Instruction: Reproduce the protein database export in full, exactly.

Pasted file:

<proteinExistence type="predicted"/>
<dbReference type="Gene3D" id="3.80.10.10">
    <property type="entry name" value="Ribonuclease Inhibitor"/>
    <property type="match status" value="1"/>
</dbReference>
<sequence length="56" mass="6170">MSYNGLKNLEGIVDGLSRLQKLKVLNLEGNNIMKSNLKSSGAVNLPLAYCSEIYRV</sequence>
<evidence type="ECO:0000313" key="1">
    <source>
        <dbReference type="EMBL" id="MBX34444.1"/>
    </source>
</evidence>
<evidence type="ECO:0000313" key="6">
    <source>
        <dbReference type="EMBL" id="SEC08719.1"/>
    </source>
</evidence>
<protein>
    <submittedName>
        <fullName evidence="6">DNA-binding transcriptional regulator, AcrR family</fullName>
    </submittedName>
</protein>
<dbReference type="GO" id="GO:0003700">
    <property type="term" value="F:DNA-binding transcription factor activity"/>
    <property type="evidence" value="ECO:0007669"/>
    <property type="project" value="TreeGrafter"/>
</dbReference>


<proteinExistence type="predicted"/>
<dbReference type="Gene3D" id="3.80.10.10">
    <property type="entry name" value="Ribonuclease Inhibitor"/>
    <property type="match status" value="1"/>
</dbReference>
<sequence length="56" mass="6170">MSYNGLKNLEGIVDGLSRLQKLKVLNLEGNNIMKSNLKSSGAVNLPLAYCSEIYRV</sequence>
<evidence type="ECO:0000313" key="1">
    <source>
        <dbReference type="EMBL" id="MBX34444.1"/>
    </source>
</evidence>
<evidence type="ECO:0000313" key="6">
    <source>
        <dbReference type="EMBL" id="SEC08719.1"/>
    </source>
</evidence>
<protein>
    <submittedName>
        <fullName evidence="6">DNA-binding transcriptional regulator, AcrR family</fullName>
    </submittedName>
</protein>
<dbReference type="GO" id="GO:0003700">
    <property type="term" value="F:DNA-binding transcription factor activity"/>
    <property type="evidence" value="ECO:0007669"/>
    <property type="project" value="TreeGrafter"/>
</dbReference>